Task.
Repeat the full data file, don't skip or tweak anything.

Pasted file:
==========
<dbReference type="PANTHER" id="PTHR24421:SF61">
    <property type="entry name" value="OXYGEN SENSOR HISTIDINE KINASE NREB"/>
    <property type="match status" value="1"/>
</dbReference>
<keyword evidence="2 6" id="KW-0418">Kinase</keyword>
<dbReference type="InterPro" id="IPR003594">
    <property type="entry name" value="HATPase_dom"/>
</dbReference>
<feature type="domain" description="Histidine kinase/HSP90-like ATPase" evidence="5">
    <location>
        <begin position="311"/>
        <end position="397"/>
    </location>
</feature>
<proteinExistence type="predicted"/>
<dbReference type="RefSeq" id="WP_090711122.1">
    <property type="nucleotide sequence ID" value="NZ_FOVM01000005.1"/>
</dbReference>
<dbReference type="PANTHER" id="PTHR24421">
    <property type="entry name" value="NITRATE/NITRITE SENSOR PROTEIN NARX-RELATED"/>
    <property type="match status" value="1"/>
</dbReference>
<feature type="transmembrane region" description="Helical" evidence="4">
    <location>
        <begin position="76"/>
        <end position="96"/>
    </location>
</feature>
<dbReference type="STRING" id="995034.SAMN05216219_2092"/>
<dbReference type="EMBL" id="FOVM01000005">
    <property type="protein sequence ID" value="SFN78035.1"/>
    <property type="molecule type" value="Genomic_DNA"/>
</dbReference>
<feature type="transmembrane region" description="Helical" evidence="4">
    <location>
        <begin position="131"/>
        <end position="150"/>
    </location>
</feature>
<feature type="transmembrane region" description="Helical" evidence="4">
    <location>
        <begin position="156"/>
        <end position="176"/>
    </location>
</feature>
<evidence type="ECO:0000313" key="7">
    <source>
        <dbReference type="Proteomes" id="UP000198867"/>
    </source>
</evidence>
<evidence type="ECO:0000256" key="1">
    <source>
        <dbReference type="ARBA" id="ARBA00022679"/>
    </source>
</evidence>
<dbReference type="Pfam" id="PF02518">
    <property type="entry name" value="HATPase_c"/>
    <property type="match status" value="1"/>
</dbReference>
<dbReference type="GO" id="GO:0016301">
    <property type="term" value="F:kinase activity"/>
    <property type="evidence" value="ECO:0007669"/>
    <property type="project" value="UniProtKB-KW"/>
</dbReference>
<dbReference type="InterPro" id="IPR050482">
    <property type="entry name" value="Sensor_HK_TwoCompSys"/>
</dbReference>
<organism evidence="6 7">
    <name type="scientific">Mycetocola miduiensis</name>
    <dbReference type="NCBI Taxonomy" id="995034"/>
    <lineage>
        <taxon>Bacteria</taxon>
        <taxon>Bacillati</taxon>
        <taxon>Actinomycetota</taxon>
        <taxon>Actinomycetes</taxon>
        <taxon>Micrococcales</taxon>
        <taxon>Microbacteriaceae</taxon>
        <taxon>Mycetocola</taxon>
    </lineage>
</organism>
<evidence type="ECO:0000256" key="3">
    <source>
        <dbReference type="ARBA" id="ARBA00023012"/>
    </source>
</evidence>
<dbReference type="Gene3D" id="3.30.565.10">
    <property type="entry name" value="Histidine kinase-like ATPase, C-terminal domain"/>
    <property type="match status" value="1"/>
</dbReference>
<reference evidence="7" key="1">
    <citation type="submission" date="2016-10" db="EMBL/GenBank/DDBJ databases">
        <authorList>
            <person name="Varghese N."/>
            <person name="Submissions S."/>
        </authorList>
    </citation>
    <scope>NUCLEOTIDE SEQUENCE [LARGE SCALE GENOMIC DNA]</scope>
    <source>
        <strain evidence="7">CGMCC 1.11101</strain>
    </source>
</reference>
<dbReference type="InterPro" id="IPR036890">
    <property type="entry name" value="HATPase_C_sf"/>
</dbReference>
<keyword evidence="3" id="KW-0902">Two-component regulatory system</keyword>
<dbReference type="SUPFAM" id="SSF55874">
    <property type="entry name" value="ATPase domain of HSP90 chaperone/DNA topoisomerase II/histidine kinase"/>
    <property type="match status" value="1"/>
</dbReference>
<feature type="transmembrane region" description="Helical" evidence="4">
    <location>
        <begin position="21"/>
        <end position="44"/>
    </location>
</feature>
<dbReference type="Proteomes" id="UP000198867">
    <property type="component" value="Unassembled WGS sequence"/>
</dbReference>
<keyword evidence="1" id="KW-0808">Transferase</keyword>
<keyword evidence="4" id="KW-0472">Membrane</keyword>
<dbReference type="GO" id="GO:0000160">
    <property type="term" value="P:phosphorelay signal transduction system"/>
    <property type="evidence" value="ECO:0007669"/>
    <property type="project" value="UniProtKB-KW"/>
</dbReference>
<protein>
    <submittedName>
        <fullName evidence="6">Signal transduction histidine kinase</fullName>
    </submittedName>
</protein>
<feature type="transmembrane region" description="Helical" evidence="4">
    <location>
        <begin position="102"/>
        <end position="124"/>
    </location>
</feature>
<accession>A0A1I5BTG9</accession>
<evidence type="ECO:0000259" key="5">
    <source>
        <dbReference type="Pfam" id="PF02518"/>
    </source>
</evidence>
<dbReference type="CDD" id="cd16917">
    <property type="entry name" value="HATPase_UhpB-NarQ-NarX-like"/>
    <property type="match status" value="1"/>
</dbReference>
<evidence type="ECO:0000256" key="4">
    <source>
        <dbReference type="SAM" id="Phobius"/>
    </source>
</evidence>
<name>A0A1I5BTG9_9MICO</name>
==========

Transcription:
<dbReference type="PANTHER" id="PTHR24421:SF61">
    <property type="entry name" value="OXYGEN SENSOR HISTIDINE KINASE NREB"/>
    <property type="match status" value="1"/>
</dbReference>
<keyword evidence="2 6" id="KW-0418">Kinase</keyword>
<dbReference type="InterPro" id="IPR003594">
    <property type="entry name" value="HATPase_dom"/>
</dbReference>
<feature type="domain" description="Histidine kinase/HSP90-like ATPase" evidence="5">
    <location>
        <begin position="311"/>
        <end position="397"/>
    </location>
</feature>
<proteinExistence type="predicted"/>
<dbReference type="RefSeq" id="WP_090711122.1">
    <property type="nucleotide sequence ID" value="NZ_FOVM01000005.1"/>
</dbReference>
<dbReference type="PANTHER" id="PTHR24421">
    <property type="entry name" value="NITRATE/NITRITE SENSOR PROTEIN NARX-RELATED"/>
    <property type="match status" value="1"/>
</dbReference>
<feature type="transmembrane region" description="Helical" evidence="4">
    <location>
        <begin position="76"/>
        <end position="96"/>
    </location>
</feature>
<dbReference type="STRING" id="995034.SAMN05216219_2092"/>
<dbReference type="EMBL" id="FOVM01000005">
    <property type="protein sequence ID" value="SFN78035.1"/>
    <property type="molecule type" value="Genomic_DNA"/>
</dbReference>
<feature type="transmembrane region" description="Helical" evidence="4">
    <location>
        <begin position="131"/>
        <end position="150"/>
    </location>
</feature>
<feature type="transmembrane region" description="Helical" evidence="4">
    <location>
        <begin position="156"/>
        <end position="176"/>
    </location>
</feature>
<evidence type="ECO:0000313" key="7">
    <source>
        <dbReference type="Proteomes" id="UP000198867"/>
    </source>
</evidence>
<evidence type="ECO:0000256" key="1">
    <source>
        <dbReference type="ARBA" id="ARBA00022679"/>
    </source>
</evidence>
<dbReference type="Pfam" id="PF02518">
    <property type="entry name" value="HATPase_c"/>
    <property type="match status" value="1"/>
</dbReference>
<dbReference type="GO" id="GO:0016301">
    <property type="term" value="F:kinase activity"/>
    <property type="evidence" value="ECO:0007669"/>
    <property type="project" value="UniProtKB-KW"/>
</dbReference>
<dbReference type="InterPro" id="IPR050482">
    <property type="entry name" value="Sensor_HK_TwoCompSys"/>
</dbReference>
<organism evidence="6 7">
    <name type="scientific">Mycetocola miduiensis</name>
    <dbReference type="NCBI Taxonomy" id="995034"/>
    <lineage>
        <taxon>Bacteria</taxon>
        <taxon>Bacillati</taxon>
        <taxon>Actinomycetota</taxon>
        <taxon>Actinomycetes</taxon>
        <taxon>Micrococcales</taxon>
        <taxon>Microbacteriaceae</taxon>
        <taxon>Mycetocola</taxon>
    </lineage>
</organism>
<evidence type="ECO:0000256" key="3">
    <source>
        <dbReference type="ARBA" id="ARBA00023012"/>
    </source>
</evidence>
<dbReference type="Gene3D" id="3.30.565.10">
    <property type="entry name" value="Histidine kinase-like ATPase, C-terminal domain"/>
    <property type="match status" value="1"/>
</dbReference>
<reference evidence="7" key="1">
    <citation type="submission" date="2016-10" db="EMBL/GenBank/DDBJ databases">
        <authorList>
            <person name="Varghese N."/>
            <person name="Submissions S."/>
        </authorList>
    </citation>
    <scope>NUCLEOTIDE SEQUENCE [LARGE SCALE GENOMIC DNA]</scope>
    <source>
        <strain evidence="7">CGMCC 1.11101</strain>
    </source>
</reference>
<dbReference type="InterPro" id="IPR036890">
    <property type="entry name" value="HATPase_C_sf"/>
</dbReference>
<keyword evidence="3" id="KW-0902">Two-component regulatory system</keyword>
<dbReference type="SUPFAM" id="SSF55874">
    <property type="entry name" value="ATPase domain of HSP90 chaperone/DNA topoisomerase II/histidine kinase"/>
    <property type="match status" value="1"/>
</dbReference>
<feature type="transmembrane region" description="Helical" evidence="4">
    <location>
        <begin position="21"/>
        <end position="44"/>
    </location>
</feature>
<dbReference type="Proteomes" id="UP000198867">
    <property type="component" value="Unassembled WGS sequence"/>
</dbReference>
<keyword evidence="1" id="KW-0808">Transferase</keyword>
<keyword evidence="4" id="KW-0472">Membrane</keyword>
<dbReference type="GO" id="GO:0000160">
    <property type="term" value="P:phosphorelay signal transduction system"/>
    <property type="evidence" value="ECO:0007669"/>
    <property type="project" value="UniProtKB-KW"/>
</dbReference>
<protein>
    <submittedName>
        <fullName evidence="6">Signal transduction histidine kinase</fullName>
    </submittedName>
</protein>
<feature type="transmembrane region" description="Helical" evidence="4">
    <location>
        <begin position="102"/>
        <end position="124"/>
    </location>
</feature>
<accession>A0A1I5BTG9</accession>
<evidence type="ECO:0000259" key="5">
    <source>
        <dbReference type="Pfam" id="PF02518"/>
    </source>
</evidence>
<dbReference type="CDD" id="cd16917">
    <property type="entry name" value="HATPase_UhpB-NarQ-NarX-like"/>
    <property type="match status" value="1"/>
</dbReference>
<evidence type="ECO:0000256" key="4">
    <source>
        <dbReference type="SAM" id="Phobius"/>
    </source>
</evidence>
<name>A0A1I5BTG9_9MICO</name>